Unfortunately I cannot make out his surname; he lived at Müller Strasse 1 and apparently was a gardener (Kleingärtner).

I hope he survived the war and that the Flak Tower protected him.

All aboard for more trains and train journeys at Sepia-Saturday-232.

Sunday, 8 June 2014

First Flights - Sunday Stamps

A set of stamps commemorating anniversaries was issued on 2 April 1969. It contained a stamp I have shown before.

Great Britain
And a stamp commemorating the first England-Australia flight made later in 1919.

Great Britain
The plane is a Vickers Vimy. The Australian Government had put up a £A10.000 prize for the first Australians to fly from Great Britain to Australia. Captain Ross MacPherson Smith. his (Lieutenant) brother Keith. and mechanics Wally Shiers and Jim Bennett were the crew that flew from Hounslow Heath in London to Darwin with as many as ten stops along the way.

How much quicker is it these days on a plane powered by the invention of Sir Frank Whittle.

Great Britain (issued 19 September 1967)
Now you should jet off to see what other air transport awaits at Viridian's Sunday-stamps-174.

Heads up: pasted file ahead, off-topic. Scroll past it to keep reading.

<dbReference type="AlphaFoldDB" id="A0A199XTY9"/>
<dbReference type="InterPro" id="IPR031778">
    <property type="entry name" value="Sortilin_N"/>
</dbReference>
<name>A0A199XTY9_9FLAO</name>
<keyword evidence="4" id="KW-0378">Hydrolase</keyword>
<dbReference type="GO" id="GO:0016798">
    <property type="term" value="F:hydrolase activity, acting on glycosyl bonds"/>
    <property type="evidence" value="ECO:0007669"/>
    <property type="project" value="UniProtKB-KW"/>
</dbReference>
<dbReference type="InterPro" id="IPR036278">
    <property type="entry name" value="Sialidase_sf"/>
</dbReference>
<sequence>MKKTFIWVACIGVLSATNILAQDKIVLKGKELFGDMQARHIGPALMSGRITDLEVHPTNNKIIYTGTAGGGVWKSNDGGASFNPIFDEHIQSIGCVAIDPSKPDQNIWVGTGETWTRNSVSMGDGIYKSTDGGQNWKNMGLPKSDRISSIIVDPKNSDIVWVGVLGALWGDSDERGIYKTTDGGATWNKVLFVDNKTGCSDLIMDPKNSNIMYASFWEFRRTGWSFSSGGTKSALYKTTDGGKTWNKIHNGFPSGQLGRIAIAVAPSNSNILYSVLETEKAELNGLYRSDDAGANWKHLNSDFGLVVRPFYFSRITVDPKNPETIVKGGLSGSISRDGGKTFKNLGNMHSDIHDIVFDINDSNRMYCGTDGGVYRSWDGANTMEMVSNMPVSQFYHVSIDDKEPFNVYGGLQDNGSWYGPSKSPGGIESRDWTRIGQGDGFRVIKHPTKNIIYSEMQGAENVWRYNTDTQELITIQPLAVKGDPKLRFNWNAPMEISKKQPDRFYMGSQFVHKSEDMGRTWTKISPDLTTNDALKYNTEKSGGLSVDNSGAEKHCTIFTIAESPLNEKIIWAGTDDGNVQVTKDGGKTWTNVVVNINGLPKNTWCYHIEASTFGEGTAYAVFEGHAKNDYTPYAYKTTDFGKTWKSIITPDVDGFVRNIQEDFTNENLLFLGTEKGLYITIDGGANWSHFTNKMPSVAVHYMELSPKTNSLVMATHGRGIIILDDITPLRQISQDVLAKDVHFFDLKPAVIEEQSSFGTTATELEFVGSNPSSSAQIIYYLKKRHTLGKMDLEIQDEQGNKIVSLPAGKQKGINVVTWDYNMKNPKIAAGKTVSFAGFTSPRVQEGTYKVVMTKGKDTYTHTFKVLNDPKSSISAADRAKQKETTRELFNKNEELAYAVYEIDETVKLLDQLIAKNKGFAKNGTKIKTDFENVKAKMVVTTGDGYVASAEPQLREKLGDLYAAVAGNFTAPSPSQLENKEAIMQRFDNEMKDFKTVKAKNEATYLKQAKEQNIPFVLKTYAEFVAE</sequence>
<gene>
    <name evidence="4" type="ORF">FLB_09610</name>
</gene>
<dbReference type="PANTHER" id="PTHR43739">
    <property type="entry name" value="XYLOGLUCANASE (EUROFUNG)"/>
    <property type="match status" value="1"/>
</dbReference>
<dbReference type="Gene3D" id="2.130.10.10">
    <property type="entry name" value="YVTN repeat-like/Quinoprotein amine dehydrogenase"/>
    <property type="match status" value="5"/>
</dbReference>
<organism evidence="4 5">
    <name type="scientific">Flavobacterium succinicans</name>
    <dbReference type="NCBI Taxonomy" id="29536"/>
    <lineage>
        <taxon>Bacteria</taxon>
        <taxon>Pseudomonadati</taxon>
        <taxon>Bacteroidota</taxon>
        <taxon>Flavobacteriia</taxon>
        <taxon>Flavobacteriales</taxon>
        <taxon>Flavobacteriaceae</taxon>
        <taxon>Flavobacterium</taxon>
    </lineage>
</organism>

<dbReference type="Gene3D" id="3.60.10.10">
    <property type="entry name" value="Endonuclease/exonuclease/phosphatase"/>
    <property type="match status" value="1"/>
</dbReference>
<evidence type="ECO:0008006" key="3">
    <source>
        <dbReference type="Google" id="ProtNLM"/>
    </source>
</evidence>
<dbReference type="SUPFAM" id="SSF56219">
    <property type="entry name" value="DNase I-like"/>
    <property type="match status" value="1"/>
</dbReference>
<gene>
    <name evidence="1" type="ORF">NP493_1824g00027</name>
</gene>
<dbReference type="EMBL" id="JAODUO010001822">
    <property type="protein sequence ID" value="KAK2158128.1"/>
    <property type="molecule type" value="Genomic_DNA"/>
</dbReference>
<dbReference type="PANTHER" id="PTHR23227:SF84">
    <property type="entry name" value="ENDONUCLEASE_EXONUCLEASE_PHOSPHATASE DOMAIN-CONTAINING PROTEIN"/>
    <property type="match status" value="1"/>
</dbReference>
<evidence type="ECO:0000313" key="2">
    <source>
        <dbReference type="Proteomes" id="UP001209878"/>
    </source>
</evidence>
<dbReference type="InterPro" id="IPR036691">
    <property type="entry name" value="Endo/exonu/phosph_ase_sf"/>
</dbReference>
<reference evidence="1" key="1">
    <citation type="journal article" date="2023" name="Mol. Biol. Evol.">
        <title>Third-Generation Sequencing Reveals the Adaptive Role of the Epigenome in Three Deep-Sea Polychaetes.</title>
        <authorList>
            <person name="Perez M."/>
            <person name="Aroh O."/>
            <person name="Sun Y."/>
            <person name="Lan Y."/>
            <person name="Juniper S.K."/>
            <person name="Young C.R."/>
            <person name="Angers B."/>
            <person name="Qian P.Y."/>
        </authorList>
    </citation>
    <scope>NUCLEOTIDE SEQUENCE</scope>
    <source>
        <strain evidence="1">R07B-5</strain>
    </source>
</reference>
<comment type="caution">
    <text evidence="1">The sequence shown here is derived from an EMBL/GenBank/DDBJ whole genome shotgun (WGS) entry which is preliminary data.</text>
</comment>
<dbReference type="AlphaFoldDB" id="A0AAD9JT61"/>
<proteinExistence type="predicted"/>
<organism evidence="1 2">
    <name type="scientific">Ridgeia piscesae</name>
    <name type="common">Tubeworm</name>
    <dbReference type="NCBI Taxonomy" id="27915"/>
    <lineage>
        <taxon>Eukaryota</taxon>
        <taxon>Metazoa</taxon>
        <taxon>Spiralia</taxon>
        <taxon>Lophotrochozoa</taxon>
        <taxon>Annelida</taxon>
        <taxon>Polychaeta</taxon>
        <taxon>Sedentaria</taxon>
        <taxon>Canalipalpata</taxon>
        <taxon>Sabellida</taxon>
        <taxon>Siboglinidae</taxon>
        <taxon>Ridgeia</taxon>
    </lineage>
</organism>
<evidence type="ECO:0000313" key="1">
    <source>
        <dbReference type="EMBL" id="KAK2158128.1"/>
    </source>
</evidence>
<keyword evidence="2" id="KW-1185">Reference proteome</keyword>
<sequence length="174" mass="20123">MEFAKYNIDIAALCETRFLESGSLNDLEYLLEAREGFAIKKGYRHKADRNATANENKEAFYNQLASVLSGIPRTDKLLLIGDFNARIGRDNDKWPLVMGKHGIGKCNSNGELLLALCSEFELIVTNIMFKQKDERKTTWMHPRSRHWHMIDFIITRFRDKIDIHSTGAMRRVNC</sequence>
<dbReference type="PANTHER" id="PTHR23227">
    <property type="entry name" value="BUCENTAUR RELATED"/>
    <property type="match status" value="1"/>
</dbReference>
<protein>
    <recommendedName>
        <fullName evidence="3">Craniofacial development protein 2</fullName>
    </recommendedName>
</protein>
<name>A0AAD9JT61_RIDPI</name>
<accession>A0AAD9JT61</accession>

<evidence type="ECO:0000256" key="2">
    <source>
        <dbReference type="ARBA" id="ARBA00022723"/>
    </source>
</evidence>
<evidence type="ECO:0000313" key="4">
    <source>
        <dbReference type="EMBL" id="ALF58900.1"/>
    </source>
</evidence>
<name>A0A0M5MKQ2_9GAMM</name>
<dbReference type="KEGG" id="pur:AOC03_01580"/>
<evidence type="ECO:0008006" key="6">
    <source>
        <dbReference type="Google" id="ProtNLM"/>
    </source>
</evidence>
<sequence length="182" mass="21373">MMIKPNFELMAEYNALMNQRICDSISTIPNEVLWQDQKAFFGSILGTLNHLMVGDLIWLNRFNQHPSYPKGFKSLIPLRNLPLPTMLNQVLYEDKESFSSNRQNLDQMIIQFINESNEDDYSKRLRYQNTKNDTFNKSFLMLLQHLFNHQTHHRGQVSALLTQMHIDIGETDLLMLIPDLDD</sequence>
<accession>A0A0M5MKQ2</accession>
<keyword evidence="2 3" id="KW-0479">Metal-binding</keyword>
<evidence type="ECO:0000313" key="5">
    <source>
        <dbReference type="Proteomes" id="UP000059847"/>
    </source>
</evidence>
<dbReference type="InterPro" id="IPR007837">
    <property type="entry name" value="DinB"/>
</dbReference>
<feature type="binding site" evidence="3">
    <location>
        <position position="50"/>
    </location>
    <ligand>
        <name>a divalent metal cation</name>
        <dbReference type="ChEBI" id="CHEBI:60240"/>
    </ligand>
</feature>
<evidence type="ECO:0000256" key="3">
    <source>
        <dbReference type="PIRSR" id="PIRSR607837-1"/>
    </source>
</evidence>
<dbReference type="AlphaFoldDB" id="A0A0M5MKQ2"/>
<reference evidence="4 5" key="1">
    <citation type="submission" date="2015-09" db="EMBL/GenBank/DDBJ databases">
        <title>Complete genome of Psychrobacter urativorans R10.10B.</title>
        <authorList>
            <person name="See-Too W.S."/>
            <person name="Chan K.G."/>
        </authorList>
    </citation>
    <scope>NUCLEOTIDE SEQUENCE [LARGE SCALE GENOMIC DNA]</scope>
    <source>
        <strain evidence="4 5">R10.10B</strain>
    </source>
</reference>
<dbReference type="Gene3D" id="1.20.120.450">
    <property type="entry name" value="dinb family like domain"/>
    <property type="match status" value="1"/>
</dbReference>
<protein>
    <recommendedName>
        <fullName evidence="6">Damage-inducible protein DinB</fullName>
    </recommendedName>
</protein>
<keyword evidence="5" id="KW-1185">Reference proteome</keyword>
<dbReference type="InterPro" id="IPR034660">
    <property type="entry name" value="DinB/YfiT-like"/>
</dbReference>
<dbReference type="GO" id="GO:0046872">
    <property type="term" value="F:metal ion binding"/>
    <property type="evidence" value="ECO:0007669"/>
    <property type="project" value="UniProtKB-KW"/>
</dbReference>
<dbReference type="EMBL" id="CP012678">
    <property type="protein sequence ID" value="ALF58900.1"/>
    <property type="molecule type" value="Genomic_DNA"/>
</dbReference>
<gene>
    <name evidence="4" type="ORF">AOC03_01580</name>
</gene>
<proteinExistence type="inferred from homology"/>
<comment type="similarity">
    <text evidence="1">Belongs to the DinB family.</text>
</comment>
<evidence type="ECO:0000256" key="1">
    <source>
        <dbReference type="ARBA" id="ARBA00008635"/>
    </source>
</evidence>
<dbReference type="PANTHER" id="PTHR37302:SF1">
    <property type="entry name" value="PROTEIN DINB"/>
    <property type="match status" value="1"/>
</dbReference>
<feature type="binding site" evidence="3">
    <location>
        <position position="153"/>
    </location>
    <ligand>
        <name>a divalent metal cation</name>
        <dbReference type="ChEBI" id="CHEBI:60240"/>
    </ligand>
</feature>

Thursday, 5 June 2014

Bird Strike

I sat watching television news early this morning when there was a loud thud on the lounge window. Outside with its head down in a flowerpot was this bird:

Male Bullfinch
I turned it onto its side to take the photo. It was still alive, but out for the count.

I picked it up and it managed to open one eye. Rather than leave it in the flowerpot I wrapped it in a small hand towel and left it on the paved path in front of the window.

Although it was more comfortable its eyes were still closed. In a short while it was more lively.

Male Bullfinch in full colour

I watched it through the window as it revived but thought I would not disturb it again just to remove that small dead leaf from its head.

After about an hour it staggered off the towel and went behind the flowerpot in which I had found it. When I went to check that it was alright it flew into one of our trees apparently none the worse for its painful clash with our double glazing.